Not many people in Britain today are aware that during World War II, there were over 400 air crew from the Caribbean who flew with the RAF – about 70 receiving commissions, 103 decorations for distinguished service, and over a hundred who gave their lives fighting for the ‘mother country.’
Group Captain Larry Osbourne, the first Afro-Caribbean Officer to achieve the rank, having joined the RAF from Trinidad as a navigator in 1943. An accomplished pilot, who saw active service flying Catalinas and Liberators during World War II, Osbourne remained in the RAF after the cessation of hostilities, before receiving an Order of the British Empire (OBE) for his work in the service. His son later followed him into the RAF as a pilot.
Walter Tull was the second black British professional footballer?as a forward playing for Tottenham Hotspur and, with great success, for Northampton Town. In 1914 he signed up for the British Army, joining the Football Battalion. Tull saw action at the Battle of the Somme before being sent to officer training school. In 1917 he received his commission, becoming the first black combat officer in the British army. A popular officer, he served on the Italian front and was killed on the Western Front in March 1918 at Favreuil.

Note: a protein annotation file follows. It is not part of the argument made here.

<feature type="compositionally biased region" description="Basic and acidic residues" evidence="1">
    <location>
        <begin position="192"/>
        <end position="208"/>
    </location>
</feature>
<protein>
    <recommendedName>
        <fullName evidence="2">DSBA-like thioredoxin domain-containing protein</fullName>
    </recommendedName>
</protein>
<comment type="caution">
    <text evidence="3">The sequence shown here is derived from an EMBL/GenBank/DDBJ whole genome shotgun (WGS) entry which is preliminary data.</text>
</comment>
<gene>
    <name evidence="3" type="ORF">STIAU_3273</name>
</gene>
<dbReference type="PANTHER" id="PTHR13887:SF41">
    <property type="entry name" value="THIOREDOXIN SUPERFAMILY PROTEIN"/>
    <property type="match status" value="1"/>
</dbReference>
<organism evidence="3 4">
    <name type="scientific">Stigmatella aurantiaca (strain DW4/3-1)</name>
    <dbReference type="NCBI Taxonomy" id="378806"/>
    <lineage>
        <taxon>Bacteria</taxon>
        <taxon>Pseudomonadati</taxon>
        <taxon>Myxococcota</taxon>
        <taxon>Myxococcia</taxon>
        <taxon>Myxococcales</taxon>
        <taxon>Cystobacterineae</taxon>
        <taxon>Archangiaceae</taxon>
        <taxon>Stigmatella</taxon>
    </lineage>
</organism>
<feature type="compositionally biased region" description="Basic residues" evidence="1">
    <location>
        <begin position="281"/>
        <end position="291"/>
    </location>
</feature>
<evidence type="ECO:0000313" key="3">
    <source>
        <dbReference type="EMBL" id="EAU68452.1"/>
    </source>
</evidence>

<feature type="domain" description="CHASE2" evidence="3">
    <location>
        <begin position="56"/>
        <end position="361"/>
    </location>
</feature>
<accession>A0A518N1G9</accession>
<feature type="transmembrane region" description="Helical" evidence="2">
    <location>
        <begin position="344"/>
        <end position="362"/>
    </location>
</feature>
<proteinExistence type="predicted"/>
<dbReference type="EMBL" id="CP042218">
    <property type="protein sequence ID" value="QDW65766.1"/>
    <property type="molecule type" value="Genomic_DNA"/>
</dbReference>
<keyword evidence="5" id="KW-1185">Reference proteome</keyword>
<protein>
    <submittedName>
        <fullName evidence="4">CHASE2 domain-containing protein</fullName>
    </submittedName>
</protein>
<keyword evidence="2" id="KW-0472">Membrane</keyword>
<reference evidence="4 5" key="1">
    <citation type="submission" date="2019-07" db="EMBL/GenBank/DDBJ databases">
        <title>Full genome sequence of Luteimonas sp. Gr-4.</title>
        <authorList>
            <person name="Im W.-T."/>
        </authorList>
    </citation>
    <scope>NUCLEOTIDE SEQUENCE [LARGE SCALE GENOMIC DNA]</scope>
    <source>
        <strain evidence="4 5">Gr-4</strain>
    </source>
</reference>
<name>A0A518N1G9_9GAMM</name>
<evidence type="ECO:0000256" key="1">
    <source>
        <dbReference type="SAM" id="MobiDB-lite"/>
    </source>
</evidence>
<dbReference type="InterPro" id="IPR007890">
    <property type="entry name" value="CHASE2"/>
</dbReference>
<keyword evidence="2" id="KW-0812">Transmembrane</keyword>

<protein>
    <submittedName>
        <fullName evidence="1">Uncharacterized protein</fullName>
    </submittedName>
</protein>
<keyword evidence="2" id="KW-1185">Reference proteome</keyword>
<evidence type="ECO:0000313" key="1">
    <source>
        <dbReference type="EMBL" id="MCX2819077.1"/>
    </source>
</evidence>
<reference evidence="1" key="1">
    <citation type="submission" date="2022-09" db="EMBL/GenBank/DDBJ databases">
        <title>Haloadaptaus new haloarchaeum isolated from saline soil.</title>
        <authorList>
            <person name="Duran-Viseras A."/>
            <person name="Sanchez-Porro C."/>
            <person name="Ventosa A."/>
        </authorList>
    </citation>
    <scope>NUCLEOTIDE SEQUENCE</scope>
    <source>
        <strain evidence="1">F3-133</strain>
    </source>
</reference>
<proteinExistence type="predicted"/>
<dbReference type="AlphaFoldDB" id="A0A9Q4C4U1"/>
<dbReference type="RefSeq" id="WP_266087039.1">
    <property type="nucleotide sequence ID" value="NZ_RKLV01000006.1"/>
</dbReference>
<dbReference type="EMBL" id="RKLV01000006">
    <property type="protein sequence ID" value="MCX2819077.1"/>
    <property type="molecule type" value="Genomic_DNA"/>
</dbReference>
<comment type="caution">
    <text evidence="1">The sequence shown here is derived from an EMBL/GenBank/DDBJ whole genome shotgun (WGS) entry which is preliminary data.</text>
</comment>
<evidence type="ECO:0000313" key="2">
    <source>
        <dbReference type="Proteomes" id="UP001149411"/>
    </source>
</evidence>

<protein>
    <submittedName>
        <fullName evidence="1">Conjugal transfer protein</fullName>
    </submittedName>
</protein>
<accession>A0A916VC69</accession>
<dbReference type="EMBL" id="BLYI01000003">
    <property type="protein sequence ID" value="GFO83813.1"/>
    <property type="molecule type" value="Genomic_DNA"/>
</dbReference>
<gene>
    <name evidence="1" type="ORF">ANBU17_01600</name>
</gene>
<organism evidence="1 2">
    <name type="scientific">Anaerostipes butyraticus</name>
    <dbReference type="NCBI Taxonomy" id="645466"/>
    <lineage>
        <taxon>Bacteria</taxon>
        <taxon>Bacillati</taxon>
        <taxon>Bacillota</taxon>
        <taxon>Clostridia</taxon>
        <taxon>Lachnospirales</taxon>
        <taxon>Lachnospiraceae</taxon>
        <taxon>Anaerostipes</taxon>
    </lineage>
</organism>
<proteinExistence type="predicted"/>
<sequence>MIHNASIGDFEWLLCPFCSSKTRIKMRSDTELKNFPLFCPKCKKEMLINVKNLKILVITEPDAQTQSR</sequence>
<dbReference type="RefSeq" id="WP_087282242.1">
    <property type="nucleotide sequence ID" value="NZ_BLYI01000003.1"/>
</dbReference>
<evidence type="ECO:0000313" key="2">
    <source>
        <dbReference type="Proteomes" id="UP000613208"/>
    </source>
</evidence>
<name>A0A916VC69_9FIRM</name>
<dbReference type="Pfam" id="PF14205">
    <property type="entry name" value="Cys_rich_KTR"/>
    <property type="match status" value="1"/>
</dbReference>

During the First World War (1914-1918) a significant number of Afro Caribbean people arrived in Britain to fight. Soon after thousands arrived to work in the war industries and the merchant navy.
The following wave of Afro-Caribbean immigration in Britain was during the Second World War (1939-1945). Many workers came as volunteers to fight in the RAF and the armed forces to serve.
Born in Trinidad in 1902, Lord Leary Constantine became the first person ever to successfully challenge colour discrimination by a service industry. He was a welfare officer in the RAF, and was refused service in a London Hotel, he later wins damages. Constantine was made an MBE in 1945, knighted in 1962, and elected a life peer.